Wednesday, March 30, 2011

Spring progresses

So this morning I took the flexible hose that serves as a water line from my reservoir to my sink, lifted it off the kitchen counter, and slid it behind so it will be out of the way on the floor. No concerns about it freezing any more! I also took the power cord that feeds the heat tape that lines my outflow pipe (to prevent the outflow from freezing too close to the house), and rolled it into a circle and tucked it away behind the stove. No need for that again, either! My second winter in this cabin, I figured out how much water I need to pour down the drain at once to keep it flowing nicely, and I haven't had to go out and break up the slop glacier this year at all.

It's warm enough to make the snow packable, so of course I had to build another snowman to replace the one from the ice storm, who had since lost his head and accumulated shoulder pads.

This one doesn't get a hat, as I can't afford to keep providing nesting material to local ravens.

My flamingos are also starting to appear:

Monday, March 28, 2011

Winter fights back

With a several-inches snow dump last night and more on the way.

My icicles, however, are continuing to grow in savagery:

Sunday, March 27, 2011

Photos 'round the hood

I use this lightning-struck tree at the top of our neighborhood ridge line as a direction-finder and beacon.

It's picturesque, isn't it?

A friend told me that birch bracts look like birds when you look closely, so I examined a few and agreed with the assessment. :)

The seeds shed from the trees in deep winter, sit atop the snow and wreak a bit of havoc for skiers who are suddenly slowed down by the friction they produce, and then gradually are covered by subsequent snow, to awaken in the spring conveniently surrounded by water for germination.

Rosie Creek, across which I ski to access the trails, is already covered with overflow ice. When the creek fully thaws, my trail access ends. :(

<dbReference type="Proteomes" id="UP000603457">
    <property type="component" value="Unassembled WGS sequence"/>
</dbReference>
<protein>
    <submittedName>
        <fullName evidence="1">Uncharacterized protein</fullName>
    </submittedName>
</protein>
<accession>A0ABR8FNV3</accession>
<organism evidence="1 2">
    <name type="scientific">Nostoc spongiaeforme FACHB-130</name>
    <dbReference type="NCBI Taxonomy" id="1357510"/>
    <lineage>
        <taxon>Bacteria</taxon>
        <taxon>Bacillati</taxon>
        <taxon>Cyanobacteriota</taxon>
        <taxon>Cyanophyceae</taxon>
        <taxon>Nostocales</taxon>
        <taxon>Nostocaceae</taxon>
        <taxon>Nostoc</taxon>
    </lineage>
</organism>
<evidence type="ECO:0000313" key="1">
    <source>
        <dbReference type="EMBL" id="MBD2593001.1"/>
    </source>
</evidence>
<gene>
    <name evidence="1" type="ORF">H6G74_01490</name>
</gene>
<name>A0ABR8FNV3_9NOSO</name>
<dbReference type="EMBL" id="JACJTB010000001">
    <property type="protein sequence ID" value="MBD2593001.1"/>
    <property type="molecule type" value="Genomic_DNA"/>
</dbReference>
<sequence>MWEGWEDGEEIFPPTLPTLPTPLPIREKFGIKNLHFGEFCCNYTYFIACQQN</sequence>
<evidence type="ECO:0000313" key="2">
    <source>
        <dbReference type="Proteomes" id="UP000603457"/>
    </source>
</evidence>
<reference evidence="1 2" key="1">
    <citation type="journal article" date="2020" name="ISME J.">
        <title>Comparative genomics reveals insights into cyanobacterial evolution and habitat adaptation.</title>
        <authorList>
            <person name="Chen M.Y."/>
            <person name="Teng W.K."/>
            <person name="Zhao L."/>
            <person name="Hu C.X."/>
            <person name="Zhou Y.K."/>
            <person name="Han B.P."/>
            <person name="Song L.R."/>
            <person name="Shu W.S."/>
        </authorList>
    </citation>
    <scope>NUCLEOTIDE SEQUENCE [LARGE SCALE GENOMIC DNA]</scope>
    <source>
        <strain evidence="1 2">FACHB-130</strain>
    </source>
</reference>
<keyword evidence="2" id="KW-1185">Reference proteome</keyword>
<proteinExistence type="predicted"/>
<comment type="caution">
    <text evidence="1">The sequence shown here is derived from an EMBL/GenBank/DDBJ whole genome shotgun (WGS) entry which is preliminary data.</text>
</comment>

Ssssspookeh trees at the bottom of my hill. I sometimes consider cutting them down to have a beautiful view to the south, like my neighbor does, but I like my privacy.


Saturday, March 26, 2011

Scenes of Breakup

Slush on the streets:

Icicles dripping from my roof:

This is the second year in a row that breakup's seeming to come early. But meteorologist Corey Bogel sez in The Minor News that "'It can still get cold; that’s why you don’t want to count April out yet,'... noting the record low on Friday was 39 below in 1935. Most of the record lows in the first of April are in the 20s and 30s below."

Oh, here is a raven eating snow:

He's NOT a harbinger of spring, as he hangs around all winter.

A woodchuck awaking, however, is a sign of spring!

Friday, March 25, 2011

I-have-too-many-overripe-tomatoes pasta

Mmmm tomatoey pasta:

Nice photo, but whom am I kidding? This is how I eat pasta:

Portraits of my familial creatures and self:

So that's it

There's no denying it. Spring has sprung. Winter is over. This is breakup. I should snap some photos for you, my all six loyal readers. The disintegrating snow piles, accompanying mud, and splattered dirty icicles aren't particularly photogenic, but I aim to report, not always be pleasant.

This weekend will be my last opportunity to collect snow and stow it away in tupperwares in my lab freezer to continue work through the summer.

But the sun sure is lovely. I was waiting out in the parking lot to meet some friends the other morning. It was maybe around 10 a.m., and not only was the sun up, but it was warm and golden, and I could feel it on my skin. It's a pleasant thing indeed.